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Local Governments Start Recycling, Environmentalists Halt

| Sunday April 1st, 2012 | 0 Comments

Just kidding!  Happy April Fools 2012 :-)

Facing a never-ending shortage of funds for local initiatives, several city governments in California have started turning in cans to make a few extra bucks.

Specifically, the recycling materials in question are plastic and glass beverage containers, as well as aluminium cans associated with CRV (California Redemption Value). At the point of purchase, the State of California takes 5 or 10 cents for each container (contingent upon the container being lesser or greater than 24 ounces). The consumer can then redeem used beverage containers at CRV recycling centers to receive a refund.  If CRV funds are not redeemed, the remaining funds rollover to the State Treasury, either used to run the CRV program, or to be appropriated by the state’s legislature.

Local governments in California seeking ways to balance their budgets are looking to CRV to solve their budget woes. In order to recoup what would have been thrown away (both monetarily and materially), they have begun mass recycling of CRV beverage containers at the local level.  It started in major metropolitan areas, like San Francisco and Los Angeles, but has spread to smaller population centers, such as the Salinas Valley and Eureka.

Positive action, negative consequences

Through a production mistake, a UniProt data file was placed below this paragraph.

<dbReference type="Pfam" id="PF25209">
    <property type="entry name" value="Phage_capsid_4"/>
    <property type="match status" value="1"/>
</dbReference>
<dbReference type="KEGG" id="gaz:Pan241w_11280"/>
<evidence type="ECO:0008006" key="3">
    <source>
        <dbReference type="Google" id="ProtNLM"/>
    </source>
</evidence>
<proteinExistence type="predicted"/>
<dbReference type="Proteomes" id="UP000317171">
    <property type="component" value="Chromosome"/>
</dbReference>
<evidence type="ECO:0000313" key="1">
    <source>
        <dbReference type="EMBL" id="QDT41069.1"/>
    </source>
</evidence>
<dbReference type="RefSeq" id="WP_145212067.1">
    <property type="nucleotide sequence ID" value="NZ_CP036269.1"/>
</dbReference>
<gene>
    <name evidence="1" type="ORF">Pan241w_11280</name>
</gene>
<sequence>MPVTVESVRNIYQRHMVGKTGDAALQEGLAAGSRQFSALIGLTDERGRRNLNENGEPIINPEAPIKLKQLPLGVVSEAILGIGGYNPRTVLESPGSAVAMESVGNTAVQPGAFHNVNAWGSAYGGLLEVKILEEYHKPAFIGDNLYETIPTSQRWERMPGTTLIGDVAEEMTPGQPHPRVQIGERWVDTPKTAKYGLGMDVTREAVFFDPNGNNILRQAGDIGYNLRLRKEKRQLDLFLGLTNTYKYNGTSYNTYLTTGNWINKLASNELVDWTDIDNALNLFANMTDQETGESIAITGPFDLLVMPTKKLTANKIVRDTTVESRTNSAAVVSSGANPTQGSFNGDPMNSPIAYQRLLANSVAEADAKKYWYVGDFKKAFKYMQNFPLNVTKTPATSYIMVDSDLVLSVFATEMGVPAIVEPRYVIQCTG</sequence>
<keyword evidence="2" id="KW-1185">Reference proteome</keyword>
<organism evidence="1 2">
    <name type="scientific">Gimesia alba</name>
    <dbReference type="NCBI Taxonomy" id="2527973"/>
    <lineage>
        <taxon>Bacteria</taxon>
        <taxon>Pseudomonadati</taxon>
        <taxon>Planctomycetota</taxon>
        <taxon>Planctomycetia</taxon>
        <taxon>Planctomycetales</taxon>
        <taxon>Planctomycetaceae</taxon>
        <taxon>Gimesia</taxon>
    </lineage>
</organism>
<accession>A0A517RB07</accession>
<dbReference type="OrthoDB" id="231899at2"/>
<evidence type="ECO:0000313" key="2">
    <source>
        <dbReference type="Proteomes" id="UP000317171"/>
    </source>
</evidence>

At first, environmentalists rejoiced, thinking their efforts have finally paid off. Waste was being diverted from landfills.  Resources were being used and reused. And some local government budgets were approaching balanced budgets for the first time since the great recession.

Ironically, the sudden onslaught of CRV recycling threatened to bankrupt the CRV program. With nearly 100% of CRV containers projected to be recycled, there were not enough funds to both provide a refund and run the program.  Furthermore, many other state governmental programs that count on funding derived from CRV recycling are expected to go unfunded, although local governmental programs are fully funded.

In response to the projections, some environmental groups are calling for environmentalists to collectively and consciously make an effort to stop recycling, in hopes of keeping the CRV recycling program afloat. Can they save it?

Image Credit: Jonathan Mariano


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